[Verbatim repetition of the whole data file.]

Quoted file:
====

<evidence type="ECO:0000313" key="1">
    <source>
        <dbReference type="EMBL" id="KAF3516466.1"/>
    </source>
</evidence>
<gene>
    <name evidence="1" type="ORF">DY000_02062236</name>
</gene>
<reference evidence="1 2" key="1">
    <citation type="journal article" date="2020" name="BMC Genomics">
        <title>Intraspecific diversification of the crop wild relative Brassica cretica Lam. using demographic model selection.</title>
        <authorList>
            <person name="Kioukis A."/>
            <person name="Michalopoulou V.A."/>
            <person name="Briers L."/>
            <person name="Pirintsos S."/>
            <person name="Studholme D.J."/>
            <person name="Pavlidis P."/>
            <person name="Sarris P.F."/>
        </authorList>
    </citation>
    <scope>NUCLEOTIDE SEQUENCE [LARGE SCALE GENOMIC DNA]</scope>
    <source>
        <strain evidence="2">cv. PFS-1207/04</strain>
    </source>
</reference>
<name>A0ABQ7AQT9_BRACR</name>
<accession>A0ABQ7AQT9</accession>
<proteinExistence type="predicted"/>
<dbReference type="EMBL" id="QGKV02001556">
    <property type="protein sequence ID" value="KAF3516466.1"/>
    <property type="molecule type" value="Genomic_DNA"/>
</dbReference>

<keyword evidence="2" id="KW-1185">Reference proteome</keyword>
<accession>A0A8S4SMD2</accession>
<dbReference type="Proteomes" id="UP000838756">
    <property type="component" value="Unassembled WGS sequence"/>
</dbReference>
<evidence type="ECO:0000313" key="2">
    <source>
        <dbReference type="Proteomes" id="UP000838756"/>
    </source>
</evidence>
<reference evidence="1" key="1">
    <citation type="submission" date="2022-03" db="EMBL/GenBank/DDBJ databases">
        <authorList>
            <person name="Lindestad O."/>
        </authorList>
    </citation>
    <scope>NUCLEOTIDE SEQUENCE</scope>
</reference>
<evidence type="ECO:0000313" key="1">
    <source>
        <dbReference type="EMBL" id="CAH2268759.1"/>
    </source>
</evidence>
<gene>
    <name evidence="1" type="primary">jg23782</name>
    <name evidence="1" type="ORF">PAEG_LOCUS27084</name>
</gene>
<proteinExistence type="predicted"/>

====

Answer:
<evidence type="ECO:0000313" key="1">
    <source>
        <dbReference type="EMBL" id="KAF3516466.1"/>
    </source>
</evidence>
<gene>
    <name evidence="1" type="ORF">DY000_02062236</name>
</gene>
<reference evidence="1 2" key="1">
    <citation type="journal article" date="2020" name="BMC Genomics">
        <title>Intraspecific diversification of the crop wild relative Brassica cretica Lam. using demographic model selection.</title>
        <authorList>
            <person name="Kioukis A."/>
            <person name="Michalopoulou V.A."/>
            <person name="Briers L."/>
            <person name="Pirintsos S."/>
            <person name="Studholme D.J."/>
            <person name="Pavlidis P."/>
            <person name="Sarris P.F."/>
        </authorList>
    </citation>
    <scope>NUCLEOTIDE SEQUENCE [LARGE SCALE GENOMIC DNA]</scope>
    <source>
        <strain evidence="2">cv. PFS-1207/04</strain>
    </source>
</reference>
<name>A0ABQ7AQT9_BRACR</name>
<accession>A0ABQ7AQT9</accession>
<proteinExistence type="predicted"/>
<dbReference type="EMBL" id="QGKV02001556">
    <property type="protein sequence ID" value="KAF3516466.1"/>
    <property type="molecule type" value="Genomic_DNA"/>
</dbReference>

<keyword evidence="2" id="KW-1185">Reference proteome</keyword>
<accession>A0A8S4SMD2</accession>
<dbReference type="Proteomes" id="UP000838756">
    <property type="component" value="Unassembled WGS sequence"/>
</dbReference>
<evidence type="ECO:0000313" key="2">
    <source>
        <dbReference type="Proteomes" id="UP000838756"/>
    </source>
</evidence>
<reference evidence="1" key="1">
    <citation type="submission" date="2022-03" db="EMBL/GenBank/DDBJ databases">
        <authorList>
            <person name="Lindestad O."/>
        </authorList>
    </citation>
    <scope>NUCLEOTIDE SEQUENCE</scope>
</reference>
<evidence type="ECO:0000313" key="1">
    <source>
        <dbReference type="EMBL" id="CAH2268759.1"/>
    </source>
</evidence>
<gene>
    <name evidence="1" type="primary">jg23782</name>
    <name evidence="1" type="ORF">PAEG_LOCUS27084</name>
</gene>
<proteinExistence type="predicted"/>